If the polls seem more crowded and the voting lines longer next
year, it'll likely be because of the National Voter Registration
And if the the voting goes smoothly and all the voters are
properly registered, it'll likely be because of your local election
For three days last week, Illinois election officials from
around the state met at the Holiday Inn in Collinsville to talk
about how they'll get new voters registered under the new National
Voter Registration Act.
It allows people to register by mail, or when they get a
driver's license or do business with other state agencies.
So far, Illinois hasn't complied by passing the necessary
accompanying state law. But election officials are hopeful the
Legislature will act in time for the new rules to go into effect
The East St. Louis Election Board hosted last week's state
"It's a concern as to what will come out of the Legislature,
how state legislation will affect implementation of the Act," said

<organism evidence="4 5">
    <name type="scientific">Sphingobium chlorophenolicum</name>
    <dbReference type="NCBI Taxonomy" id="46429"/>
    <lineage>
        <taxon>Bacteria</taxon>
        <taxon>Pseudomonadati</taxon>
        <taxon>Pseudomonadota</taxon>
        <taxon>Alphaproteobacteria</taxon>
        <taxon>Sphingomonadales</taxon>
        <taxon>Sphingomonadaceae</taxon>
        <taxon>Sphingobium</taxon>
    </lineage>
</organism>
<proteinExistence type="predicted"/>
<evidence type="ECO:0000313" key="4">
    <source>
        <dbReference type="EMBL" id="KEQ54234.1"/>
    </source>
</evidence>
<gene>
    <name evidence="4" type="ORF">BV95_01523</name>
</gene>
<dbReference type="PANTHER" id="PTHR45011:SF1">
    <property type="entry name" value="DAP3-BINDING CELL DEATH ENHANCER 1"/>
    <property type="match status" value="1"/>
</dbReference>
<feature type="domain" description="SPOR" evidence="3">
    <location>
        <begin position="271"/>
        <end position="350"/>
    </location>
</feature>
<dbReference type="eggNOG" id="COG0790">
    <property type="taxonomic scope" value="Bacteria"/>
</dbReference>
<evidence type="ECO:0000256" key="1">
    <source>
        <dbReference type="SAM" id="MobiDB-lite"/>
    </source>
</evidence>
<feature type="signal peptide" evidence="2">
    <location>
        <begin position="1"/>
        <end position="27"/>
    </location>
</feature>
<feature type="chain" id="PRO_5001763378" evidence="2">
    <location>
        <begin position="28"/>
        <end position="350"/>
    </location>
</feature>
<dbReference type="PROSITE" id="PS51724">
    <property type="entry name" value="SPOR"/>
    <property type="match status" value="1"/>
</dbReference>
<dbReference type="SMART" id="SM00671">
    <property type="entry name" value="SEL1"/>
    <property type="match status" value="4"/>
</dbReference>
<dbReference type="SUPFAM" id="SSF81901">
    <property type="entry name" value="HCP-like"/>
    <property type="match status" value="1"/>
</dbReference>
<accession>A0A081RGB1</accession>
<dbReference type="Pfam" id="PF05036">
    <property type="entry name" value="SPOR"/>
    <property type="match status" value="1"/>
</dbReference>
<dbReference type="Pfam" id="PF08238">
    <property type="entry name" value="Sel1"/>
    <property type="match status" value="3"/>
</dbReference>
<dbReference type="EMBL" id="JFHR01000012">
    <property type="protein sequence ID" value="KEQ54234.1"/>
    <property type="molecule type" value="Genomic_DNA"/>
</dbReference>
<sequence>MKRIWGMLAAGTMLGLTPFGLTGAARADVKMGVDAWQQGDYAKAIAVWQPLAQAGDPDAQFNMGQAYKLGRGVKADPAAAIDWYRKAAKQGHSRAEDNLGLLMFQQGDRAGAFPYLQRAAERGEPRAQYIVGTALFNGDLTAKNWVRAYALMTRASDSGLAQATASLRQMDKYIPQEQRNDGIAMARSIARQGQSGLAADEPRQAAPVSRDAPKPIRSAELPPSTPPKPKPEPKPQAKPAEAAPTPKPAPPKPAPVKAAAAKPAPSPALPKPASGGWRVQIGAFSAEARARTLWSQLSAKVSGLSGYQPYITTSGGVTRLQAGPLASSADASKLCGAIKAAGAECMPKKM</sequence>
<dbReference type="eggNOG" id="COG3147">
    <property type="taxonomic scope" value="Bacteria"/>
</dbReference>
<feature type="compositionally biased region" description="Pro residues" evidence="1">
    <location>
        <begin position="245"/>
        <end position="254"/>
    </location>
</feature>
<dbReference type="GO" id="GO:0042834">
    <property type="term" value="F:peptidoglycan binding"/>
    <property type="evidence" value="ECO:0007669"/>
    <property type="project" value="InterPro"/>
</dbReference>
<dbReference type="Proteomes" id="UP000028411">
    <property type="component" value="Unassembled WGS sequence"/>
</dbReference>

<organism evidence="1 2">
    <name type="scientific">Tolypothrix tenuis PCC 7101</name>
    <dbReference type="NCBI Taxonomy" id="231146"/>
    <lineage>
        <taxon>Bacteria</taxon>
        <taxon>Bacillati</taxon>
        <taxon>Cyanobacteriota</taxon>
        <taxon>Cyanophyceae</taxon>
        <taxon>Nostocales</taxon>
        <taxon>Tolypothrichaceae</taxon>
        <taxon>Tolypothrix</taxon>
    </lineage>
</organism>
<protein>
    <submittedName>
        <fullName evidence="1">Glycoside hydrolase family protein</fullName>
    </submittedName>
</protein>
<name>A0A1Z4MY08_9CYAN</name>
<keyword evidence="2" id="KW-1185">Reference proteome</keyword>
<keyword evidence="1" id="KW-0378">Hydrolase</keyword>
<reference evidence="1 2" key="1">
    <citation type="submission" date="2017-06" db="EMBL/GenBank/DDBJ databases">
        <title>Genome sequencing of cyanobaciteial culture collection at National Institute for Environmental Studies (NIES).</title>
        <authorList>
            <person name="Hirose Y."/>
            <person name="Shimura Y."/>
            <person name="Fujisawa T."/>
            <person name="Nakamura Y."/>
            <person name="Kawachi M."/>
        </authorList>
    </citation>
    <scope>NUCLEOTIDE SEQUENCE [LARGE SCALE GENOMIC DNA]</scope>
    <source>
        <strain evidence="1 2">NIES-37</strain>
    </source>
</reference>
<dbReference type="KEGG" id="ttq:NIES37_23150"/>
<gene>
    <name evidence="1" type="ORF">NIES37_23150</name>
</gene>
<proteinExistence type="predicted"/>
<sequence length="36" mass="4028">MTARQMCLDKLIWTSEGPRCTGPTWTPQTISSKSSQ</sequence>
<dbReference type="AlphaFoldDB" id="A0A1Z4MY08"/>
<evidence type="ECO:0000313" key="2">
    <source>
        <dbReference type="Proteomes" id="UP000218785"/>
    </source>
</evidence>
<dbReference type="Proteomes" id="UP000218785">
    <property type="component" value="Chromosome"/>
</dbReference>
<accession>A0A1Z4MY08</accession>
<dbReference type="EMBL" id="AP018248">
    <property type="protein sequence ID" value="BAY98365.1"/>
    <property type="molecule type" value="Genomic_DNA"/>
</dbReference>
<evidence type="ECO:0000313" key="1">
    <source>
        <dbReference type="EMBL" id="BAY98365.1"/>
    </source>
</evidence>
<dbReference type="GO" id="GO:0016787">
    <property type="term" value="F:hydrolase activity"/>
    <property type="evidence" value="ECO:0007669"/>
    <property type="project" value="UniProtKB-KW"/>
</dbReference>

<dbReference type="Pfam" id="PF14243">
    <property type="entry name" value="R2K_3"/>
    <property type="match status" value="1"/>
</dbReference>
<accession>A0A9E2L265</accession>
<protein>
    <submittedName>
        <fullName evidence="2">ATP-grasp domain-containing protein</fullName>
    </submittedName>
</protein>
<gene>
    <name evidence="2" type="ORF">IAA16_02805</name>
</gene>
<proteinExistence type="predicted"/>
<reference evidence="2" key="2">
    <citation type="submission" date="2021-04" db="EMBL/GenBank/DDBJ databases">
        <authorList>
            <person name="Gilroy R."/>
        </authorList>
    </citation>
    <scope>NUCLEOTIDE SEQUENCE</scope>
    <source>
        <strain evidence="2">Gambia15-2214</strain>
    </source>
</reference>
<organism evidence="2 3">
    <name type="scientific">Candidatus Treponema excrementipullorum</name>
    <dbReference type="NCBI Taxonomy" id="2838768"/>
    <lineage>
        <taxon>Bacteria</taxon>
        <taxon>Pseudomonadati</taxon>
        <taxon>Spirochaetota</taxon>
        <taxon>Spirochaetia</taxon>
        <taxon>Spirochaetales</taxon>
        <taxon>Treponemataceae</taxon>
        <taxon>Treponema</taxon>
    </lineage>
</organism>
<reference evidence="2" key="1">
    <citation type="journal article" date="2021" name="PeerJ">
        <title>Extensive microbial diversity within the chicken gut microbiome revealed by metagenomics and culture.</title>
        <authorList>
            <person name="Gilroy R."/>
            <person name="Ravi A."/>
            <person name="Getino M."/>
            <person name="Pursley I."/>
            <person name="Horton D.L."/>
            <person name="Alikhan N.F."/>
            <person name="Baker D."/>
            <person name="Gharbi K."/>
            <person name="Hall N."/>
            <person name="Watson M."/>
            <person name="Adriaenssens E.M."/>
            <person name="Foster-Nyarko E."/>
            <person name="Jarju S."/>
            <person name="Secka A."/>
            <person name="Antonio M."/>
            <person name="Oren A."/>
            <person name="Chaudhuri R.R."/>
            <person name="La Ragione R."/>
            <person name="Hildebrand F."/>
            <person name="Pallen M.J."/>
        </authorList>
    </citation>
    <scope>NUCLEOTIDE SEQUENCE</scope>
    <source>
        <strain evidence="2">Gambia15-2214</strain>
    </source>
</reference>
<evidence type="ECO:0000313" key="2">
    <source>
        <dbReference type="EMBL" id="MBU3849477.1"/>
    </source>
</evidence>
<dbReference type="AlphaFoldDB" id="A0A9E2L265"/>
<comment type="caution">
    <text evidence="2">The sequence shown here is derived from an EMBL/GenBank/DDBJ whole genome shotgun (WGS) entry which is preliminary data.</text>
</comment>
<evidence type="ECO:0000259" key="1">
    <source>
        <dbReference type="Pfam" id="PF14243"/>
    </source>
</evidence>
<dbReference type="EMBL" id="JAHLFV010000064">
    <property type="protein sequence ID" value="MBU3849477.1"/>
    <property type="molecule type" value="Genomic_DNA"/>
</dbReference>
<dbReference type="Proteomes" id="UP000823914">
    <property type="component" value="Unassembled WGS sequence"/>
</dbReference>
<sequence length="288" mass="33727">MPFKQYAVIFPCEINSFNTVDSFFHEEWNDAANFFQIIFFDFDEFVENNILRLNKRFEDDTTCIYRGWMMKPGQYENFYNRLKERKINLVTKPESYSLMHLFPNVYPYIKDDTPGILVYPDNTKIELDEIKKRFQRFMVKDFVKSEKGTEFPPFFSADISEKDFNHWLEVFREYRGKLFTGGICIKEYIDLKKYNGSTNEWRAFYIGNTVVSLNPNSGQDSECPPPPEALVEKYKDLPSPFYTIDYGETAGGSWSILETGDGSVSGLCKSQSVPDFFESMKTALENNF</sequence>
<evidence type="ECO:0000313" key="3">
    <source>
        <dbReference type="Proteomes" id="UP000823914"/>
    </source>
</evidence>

James Lewis, East St. Louis election director and an organizer of
the event. Until the Legislature acts, "we're not exactly sure
what the requirements will be."
Still, the election officials found plenty to talk about
regarding how they'll get the job done. How will election
officials prevent vote fraud? How will they identify from mail
registration the gender of voters with names such as Jonnie or
Jeri? How will election officials protect the confidentiality of
people who are using various state welfare agencies?
"We hope the state Legislature will address some of those
concerns," Lewis said. "You don't want to inconvenience the voters,
but you do want a means of verifying and validating " the
applications, Lewis said.
Despite the potential pitfalls, Lewis and the other election
officials expressed enthusiasm for the purpose of the law.
Arnette R. Hubbard, a Chicago election board commissioner and
the president of The Association of Election Commission Officials
of Illinois, explained: "The public will be served."
"There will be many more opportunities for people to register
and vote,' she said. "We have to keep selling and promoting
Elsie Janson, executive director of the Rockford election
board, agreed about the importance of the registration law.
"It'll mean a little more work and expense," particularly
postage, she said, "but it will increase registration. I hope it
"In a few years, we'll forget we every worried about it. …